1. In ruling that petitioner’s acceptance of a contractual appointment was an indication of his relinquishment of his position as Assistant Regional Director and foreclosed his right to contest his non-reinstatement;

2. In holding that petitioner is guilty of laches; and

3. In arbitrarily disregarding constitutional right of petitioner to security to tenure.

It is not disputed that the petitioner has the constitutional right to security to tenure. P.D. 807 specifically includes the position of Assistant Regional Director in the Career Executive Service. The career service is characterized by (1) entrance based on merit and fitness to be determined as far as practicable by competitive examination, or based on highly technical qualifications; (2) opportunity for advancement to higher career positions; and (3) security of tenure.

Security of tenure means that no officer or employee in the Civil Service shall be suspended or dismissed except for cause as provided by law and after due process. Together with the merit and fitness rule, it is basic feature of the civil service system.chanrobles virtual lawlibrary

The public respondent contends that by accepting the contract and assuming the temporary position of Technical Assistant to the Secretary, the petitioner effectively relinquished his position as Assistant Regional Director and abided by the terms of the contract, including the limitation of its duration. When he accepted his temporary appointment, he abandoned his right to security of tenure conformably to the rulings of this Court, as in Romualdez v. Civil Service Commission: 1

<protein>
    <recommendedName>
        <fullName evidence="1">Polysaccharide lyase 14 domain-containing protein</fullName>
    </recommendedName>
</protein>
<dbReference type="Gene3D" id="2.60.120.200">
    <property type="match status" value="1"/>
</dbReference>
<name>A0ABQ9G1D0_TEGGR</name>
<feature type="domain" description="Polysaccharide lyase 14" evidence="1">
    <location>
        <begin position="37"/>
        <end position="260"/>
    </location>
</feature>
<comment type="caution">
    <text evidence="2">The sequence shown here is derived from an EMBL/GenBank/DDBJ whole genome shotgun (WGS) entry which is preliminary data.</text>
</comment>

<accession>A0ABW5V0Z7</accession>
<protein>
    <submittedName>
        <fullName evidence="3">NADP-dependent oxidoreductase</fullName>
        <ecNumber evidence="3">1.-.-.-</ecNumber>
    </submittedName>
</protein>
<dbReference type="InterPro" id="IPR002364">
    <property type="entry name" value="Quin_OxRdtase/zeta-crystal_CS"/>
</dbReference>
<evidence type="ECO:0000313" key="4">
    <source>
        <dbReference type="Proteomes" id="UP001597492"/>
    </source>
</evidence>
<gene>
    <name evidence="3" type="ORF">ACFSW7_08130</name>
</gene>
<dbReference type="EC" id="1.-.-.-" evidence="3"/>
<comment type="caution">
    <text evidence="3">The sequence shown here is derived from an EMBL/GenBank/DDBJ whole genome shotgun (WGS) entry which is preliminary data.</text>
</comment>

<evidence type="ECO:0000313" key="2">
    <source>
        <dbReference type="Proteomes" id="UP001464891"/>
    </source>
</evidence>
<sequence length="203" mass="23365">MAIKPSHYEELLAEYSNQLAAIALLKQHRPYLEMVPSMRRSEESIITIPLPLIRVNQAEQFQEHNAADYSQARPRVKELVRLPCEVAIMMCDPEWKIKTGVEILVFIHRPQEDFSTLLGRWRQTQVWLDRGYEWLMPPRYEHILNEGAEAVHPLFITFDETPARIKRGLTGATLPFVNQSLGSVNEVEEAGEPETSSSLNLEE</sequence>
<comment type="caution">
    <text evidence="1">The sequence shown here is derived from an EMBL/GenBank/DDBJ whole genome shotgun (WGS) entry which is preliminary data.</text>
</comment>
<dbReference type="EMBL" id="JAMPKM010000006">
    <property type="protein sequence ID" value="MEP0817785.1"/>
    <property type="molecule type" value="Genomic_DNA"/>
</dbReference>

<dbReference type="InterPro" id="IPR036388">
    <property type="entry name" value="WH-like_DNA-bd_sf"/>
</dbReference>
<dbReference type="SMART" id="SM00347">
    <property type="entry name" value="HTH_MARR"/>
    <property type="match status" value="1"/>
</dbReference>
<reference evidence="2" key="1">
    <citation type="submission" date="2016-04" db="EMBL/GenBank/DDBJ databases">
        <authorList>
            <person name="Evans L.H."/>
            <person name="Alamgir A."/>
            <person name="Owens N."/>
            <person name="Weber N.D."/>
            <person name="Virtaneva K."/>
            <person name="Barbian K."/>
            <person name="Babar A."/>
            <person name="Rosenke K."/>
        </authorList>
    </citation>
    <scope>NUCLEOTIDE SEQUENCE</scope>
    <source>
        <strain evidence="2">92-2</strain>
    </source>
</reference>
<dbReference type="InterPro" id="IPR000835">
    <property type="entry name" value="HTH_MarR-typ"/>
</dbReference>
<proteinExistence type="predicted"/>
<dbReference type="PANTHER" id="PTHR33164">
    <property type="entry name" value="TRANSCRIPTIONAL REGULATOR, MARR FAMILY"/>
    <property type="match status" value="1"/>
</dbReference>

(W)hen he accepted this temporary appointment, he was thereby effectively divested of security of tenure. A temporary appointment does not give the appointee any definite tenure of office but makes it dependent upon the pleasure of the appointing power.

The above-cited case is not all fours with the present case. The circumstances surrounding the herein petitioner’s acceptance of the temporary appointment are different from those in Romualdez. In the latter case, Romualdez applied for the temporary appointment in exchange for his permanent position and he acted on his own volition, with full knowledge of the consequences of his act.